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luís soares

Blog do escritor Luís Soares

Solmaz Sharif - Persistence of Vision with Gwendolyn Brooks

In the rearview, fog extinguishes the hills of new

money—mansions on acres away from road or sight.

Their architected privacy, windows to look out at

a land that won't look back. The fog's secure drapery.

It's space to dance through they buy and what one

might call "dappled light" moving across their acres, light

through their oaks moving over their mares, brushed to a sheen.




Palms of sugar cubes. Soft snorting, I bet. Here, Muybridge 

proved their horses fly a moment. In their homes, they can't 

hear each other call from foyer to pool house. I am 

jealous of this loneliness most of all—loneliness 

delimited by colonnade and cold pressed juices. 

They make excellent corpses, among the expensive 

flowers.... I imagine hills and hills dappled like this.

8-bit Stranger Things

The show is widely known for its 80s vibes but watching it in 8-bit really digs deeper into our nostalgia. Grab some Eggos and watch away! 8-bit Cinema "gamifies" your favorite Hollywood Blockbusters into 80's arcade and NES inspired action!

The Numbers

Director: Paul Thomas Anderson
Recording produced and mixed by Nigel Godrich
Producers: Sara Murphy, Albert Chi, Erica Frauman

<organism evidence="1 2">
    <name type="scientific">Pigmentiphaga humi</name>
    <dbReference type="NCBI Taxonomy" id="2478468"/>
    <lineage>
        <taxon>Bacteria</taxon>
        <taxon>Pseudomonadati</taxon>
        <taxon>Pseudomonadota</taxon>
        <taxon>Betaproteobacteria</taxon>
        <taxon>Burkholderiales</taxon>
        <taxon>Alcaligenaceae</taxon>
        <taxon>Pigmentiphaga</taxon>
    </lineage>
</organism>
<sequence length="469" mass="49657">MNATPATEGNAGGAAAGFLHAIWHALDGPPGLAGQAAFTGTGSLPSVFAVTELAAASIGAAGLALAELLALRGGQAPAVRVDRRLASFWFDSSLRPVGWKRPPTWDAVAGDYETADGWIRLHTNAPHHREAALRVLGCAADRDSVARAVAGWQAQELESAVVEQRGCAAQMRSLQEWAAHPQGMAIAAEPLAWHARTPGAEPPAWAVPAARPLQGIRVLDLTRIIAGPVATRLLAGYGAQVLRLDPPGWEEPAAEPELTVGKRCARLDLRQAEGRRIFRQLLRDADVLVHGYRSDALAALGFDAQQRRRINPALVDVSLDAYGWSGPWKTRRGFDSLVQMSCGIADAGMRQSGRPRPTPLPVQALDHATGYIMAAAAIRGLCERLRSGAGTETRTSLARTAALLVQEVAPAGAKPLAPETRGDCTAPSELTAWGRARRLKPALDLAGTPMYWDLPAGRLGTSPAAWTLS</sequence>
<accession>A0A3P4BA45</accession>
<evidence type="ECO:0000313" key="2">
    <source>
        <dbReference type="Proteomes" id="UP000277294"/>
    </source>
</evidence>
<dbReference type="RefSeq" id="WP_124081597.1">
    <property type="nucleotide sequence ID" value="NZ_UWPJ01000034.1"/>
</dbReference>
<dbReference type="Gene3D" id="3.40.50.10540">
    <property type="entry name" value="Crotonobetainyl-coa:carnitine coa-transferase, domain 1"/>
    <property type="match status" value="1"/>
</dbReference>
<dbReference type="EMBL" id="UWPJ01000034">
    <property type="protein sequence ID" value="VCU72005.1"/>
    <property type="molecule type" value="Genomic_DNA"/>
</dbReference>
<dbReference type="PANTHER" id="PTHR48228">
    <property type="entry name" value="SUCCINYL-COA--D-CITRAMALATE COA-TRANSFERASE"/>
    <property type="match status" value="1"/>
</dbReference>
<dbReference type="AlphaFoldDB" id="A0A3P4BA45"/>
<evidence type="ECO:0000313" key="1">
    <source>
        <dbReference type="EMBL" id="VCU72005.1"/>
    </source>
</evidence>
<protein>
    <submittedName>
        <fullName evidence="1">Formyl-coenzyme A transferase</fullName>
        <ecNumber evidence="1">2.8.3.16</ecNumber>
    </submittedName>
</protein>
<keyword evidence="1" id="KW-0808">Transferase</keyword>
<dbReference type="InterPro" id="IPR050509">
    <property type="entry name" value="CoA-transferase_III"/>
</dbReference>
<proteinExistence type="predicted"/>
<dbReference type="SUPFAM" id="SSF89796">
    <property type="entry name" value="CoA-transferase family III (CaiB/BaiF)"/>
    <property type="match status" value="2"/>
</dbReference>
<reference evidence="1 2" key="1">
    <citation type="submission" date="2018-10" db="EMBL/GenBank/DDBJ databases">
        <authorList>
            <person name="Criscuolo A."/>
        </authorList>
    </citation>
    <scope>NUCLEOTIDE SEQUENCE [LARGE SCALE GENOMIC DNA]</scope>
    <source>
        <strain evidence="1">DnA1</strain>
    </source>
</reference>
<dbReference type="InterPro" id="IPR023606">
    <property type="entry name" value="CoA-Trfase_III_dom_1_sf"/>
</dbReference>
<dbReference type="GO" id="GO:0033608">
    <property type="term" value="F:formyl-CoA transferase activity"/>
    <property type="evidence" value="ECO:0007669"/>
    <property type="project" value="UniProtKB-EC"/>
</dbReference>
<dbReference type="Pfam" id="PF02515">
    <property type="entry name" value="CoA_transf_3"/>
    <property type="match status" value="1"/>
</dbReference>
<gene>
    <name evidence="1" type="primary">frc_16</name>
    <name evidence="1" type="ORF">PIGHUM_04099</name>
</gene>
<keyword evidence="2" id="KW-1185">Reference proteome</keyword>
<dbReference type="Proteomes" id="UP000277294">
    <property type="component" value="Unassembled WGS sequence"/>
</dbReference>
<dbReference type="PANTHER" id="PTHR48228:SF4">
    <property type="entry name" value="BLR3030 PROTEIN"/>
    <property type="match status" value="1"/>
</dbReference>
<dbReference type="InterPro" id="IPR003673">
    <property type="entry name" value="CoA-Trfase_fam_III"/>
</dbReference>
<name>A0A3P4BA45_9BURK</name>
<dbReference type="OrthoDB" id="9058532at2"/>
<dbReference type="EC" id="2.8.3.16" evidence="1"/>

Editors: Leslie Jones, Andy Jurgensen
Recording Engineer: Sam Petts-Davies
Production Companies: Ghoulardi Film Company, m ss ng p eces

Gaffer: Michael Bauman
Key Grip: Tana Dubbe
Camera Operators: Ari Robbins, Brian Freesh

1st Assistant Camera: Josh Friz, Aaron Tichenor
Loader: Drey Singer
Electric: Kuba Bojsza, Peter Rybchenkov, Paul Theodoroff
Grips: James Coffin, John Mang, Michael Koepke, Nicholas Deane
Radiohead Tech: Peter Clements
UPM: Kat Barnette
Telecine Colorist: Gregg Garvin
Crew: Austin Feinstein, Emily Ajar

Panavision Cameras: Lori Killiam, Dan Sasaki
Kodak Film: Anne Hubbell
Chapman / Leonard: Dan Issa
Fotokem: Andrew Oran
Modern VideoFilm: Dave Weathers, Wendy Canto

Filmed on location in Tarzana, California
August 3, 2016

Hong Kong in the Fifties








These stunning photographs of Hong Kong in the 1950s are captured beautifully by a teenager. Ho Fan who arrived from Shanghai in 1949. The streets, filled with vendors, coolies and rickshaw drivers, fascinated Ho. Taking pictures in a studio was the norm then, but the Ho was more interested in random, candid shots of strangers. His targets, however, did not always smile into the lens of his Rolleiflex. But it is great street photography that gives a peek into daily life in Hong Kong at that time. The photography is part of his book “A Hong Kong Memoir